It’s that time of year again, where Hallmark cards and cheesy stuffed bears come out in full force, and you reminisce to the simpler childhood days when February 14th was on par with Halloween for how much candy you collected in one day. As we get older, Valentine’s Day often carries different meaning. Whether you’re married or not, Valentine’s Day can be synonymous with loneliness and unmet expectations. In marriage, the loneliness can feel particularly strong, as you may be reminded of your early dating years, but that special spark is missing in daily life now.
As time passes over the years in a marriage, satisfaction can tend to decrease. This is a normal occurrence in every relationship: research on marital happiness in early years of marriage shows that it tends to decrease over time. The birth of children play a factor in this as well, as John Gottman reports in his research that couples are less satisfied in their relationships after children enter the picture (for somewhat obvious reasons).
So what can we do to stop this dissatisfaction right in its tracks?
John Gottman’s extensive studies on marriage has led him to create a model called the Sound Relationship House to describe the various aspects that make up healthy, thriving marriages. The foundation of the house consists of three levels, fondly known as “the friendship quadrant.” This suggests that the strongest marriages are built upon a basis of mutual appreciation, respect, and knowledge of one another’s world.
The first level is “Build Love Maps” – essentially, creating a map of your spouse’s world. The foundation for this step, as defined by Gottman, is asking open-ended questions. This come pretty natural in the early dating years – you may have fond memories of getting to know your spouse during hours-long conversations, asking questions and learning more about their day-to-day life. But as time goes on, daily responsibilities of sharing a home and family make that connection time feel less important. While you might assume you already know everything there is to know about your partners world, that picture often needs to be updated over time as we change and grow.
Here’s my challenge to you: this Valentine’s Day, take some intentional time with your partner to ask each other 5 of the questions below. You can make it a game, share answers over dinner, try to guess your partner’s answer…whatever fits for you.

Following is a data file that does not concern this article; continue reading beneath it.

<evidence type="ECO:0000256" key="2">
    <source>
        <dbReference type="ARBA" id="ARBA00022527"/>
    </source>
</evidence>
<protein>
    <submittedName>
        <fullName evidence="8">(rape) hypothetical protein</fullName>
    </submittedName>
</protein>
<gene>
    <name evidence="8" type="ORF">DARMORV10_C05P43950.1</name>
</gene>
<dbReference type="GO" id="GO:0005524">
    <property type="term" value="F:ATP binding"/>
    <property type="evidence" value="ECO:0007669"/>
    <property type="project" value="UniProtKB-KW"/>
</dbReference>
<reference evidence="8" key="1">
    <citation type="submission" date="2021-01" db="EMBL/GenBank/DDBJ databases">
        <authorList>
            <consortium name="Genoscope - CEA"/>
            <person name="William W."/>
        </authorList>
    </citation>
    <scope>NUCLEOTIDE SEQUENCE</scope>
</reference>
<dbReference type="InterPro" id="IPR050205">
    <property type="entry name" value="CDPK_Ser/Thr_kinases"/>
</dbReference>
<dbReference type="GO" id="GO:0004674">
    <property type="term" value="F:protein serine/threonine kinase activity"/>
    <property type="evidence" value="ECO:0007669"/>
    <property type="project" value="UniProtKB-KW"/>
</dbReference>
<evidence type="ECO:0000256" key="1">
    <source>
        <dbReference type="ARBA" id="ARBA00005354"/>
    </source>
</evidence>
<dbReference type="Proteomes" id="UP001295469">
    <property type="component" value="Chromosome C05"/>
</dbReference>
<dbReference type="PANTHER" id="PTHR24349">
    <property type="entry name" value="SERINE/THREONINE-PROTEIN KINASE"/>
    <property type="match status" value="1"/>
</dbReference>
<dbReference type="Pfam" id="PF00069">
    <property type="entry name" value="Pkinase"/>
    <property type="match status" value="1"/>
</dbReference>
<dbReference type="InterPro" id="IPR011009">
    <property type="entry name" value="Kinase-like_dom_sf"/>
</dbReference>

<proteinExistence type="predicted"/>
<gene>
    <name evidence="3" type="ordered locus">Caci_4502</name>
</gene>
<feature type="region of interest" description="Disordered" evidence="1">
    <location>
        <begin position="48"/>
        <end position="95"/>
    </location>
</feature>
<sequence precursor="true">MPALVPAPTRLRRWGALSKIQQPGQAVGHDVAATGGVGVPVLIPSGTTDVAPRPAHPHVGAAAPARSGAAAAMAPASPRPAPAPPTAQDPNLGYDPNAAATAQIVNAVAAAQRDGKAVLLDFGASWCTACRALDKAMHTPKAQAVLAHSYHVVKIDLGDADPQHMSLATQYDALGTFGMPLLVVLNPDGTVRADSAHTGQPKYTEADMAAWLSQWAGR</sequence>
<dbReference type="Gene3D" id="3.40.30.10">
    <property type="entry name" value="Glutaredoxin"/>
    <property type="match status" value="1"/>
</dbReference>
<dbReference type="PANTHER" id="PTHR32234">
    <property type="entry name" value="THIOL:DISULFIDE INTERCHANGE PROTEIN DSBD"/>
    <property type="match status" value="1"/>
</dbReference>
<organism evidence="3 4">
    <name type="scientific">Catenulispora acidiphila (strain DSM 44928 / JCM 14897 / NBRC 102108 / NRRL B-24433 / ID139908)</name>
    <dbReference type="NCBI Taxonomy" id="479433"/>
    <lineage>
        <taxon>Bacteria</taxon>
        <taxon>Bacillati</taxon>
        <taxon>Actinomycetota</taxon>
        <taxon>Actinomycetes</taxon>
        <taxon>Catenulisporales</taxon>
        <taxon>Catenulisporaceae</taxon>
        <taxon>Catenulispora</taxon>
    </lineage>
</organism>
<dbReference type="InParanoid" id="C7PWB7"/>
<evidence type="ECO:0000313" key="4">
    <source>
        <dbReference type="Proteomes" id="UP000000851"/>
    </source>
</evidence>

With each question you answer, you’re building one more street on that Love Map, and you’re building connections to your partner’s world.
Here’s some ideas for questions to ask:
If you could be any animal in the world, which would you be? Why?
What one or two fictional characters do you believe you are most like? Why?
Who is your best friend? What are the qualities about that person that makes you admire them?
What is one place you’d like to travel that you haven’t been to? What would you want to do there?
What’s your fondest memory of childhood?
If you could have a superpower, what would it be and why?
What was your favorite subject in school? Least favorite subject?
If you could work in any career that’s different from your current position, what would you do? Why?
What was your favorite childhood vacation spot? Why?
What is one of your favorite smells? What does that smell remind you of?
If you could build a dream house anywhere, where would it be? What would it look like? What would you fill it with?
What was the best meal you’ve ever had in your life? Tell me the story behind it.
What is your biggest worry right now? If that worry didn’t exist, how might your life be different?
What was the last movie/book/TV show that affected you emotionally? Why?
Who is the person you admire most in the world? What are the qualities you admire in them?
What are the hobbies you would pursue if you had more time?
What are some of your dreams for retirement/later in life?
When you look back on your life, what do you want people to say about you?
What is something you’re truly grateful for in your life right now?
What was your favorite game to play as a child? What is it now?
If you’ve read through this list and enjoyed asking one another these questions, find ways to keep incorporating this into your date nights! You can use Gottman’s Love Maps or Open-Ended Questions apps to generate ideas, or do a Google search or Pinterest search for different questions to ask your spouse. The possibilities are endless!
Each step you take builds one more brick on that foundation of your relationship that will help increase your marital friendship and build toward a long-lasting, satisfying marriage. Why not start this Valentine's season?
In your marriage, you may be in a spot where even a Valentine’s date might feel out of the question. It may feel fake for you to be asking each other these lighthearted, fun questions when there’s the tension of betrayal, loneliness, or hurt in your marriage. If you’ve gotten to a point in your marriage where you’re losing hope, I’d love to be a support to you. Restored Hope is an Ann Arbor based therapy office that offers marriage counseling based on Gottman’s principles of successful marriages. Give me a call today at 734.656.8191 or fill out my form here for more information on how I can help you.